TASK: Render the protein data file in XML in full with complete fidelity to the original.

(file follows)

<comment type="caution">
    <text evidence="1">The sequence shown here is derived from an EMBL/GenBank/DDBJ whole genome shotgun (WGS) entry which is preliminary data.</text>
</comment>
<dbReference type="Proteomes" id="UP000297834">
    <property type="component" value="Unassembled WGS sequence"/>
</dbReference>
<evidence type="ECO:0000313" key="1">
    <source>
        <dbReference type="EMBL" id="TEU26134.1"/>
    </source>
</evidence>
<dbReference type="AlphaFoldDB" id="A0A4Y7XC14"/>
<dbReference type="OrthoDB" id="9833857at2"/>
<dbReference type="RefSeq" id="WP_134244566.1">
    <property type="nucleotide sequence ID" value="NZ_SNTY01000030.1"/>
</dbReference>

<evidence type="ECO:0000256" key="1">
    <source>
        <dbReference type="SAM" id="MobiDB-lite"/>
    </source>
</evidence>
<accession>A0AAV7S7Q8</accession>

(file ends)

<comment type="caution">
    <text evidence="1">The sequence shown here is derived from an EMBL/GenBank/DDBJ whole genome shotgun (WGS) entry which is preliminary data.</text>
</comment>
<dbReference type="Proteomes" id="UP000297834">
    <property type="component" value="Unassembled WGS sequence"/>
</dbReference>
<evidence type="ECO:0000313" key="1">
    <source>
        <dbReference type="EMBL" id="TEU26134.1"/>
    </source>
</evidence>
<dbReference type="AlphaFoldDB" id="A0A4Y7XC14"/>
<dbReference type="OrthoDB" id="9833857at2"/>
<dbReference type="RefSeq" id="WP_134244566.1">
    <property type="nucleotide sequence ID" value="NZ_SNTY01000030.1"/>
</dbReference>

<evidence type="ECO:0000256" key="1">
    <source>
        <dbReference type="SAM" id="MobiDB-lite"/>
    </source>
</evidence>
<accession>A0AAV7S7Q8</accession>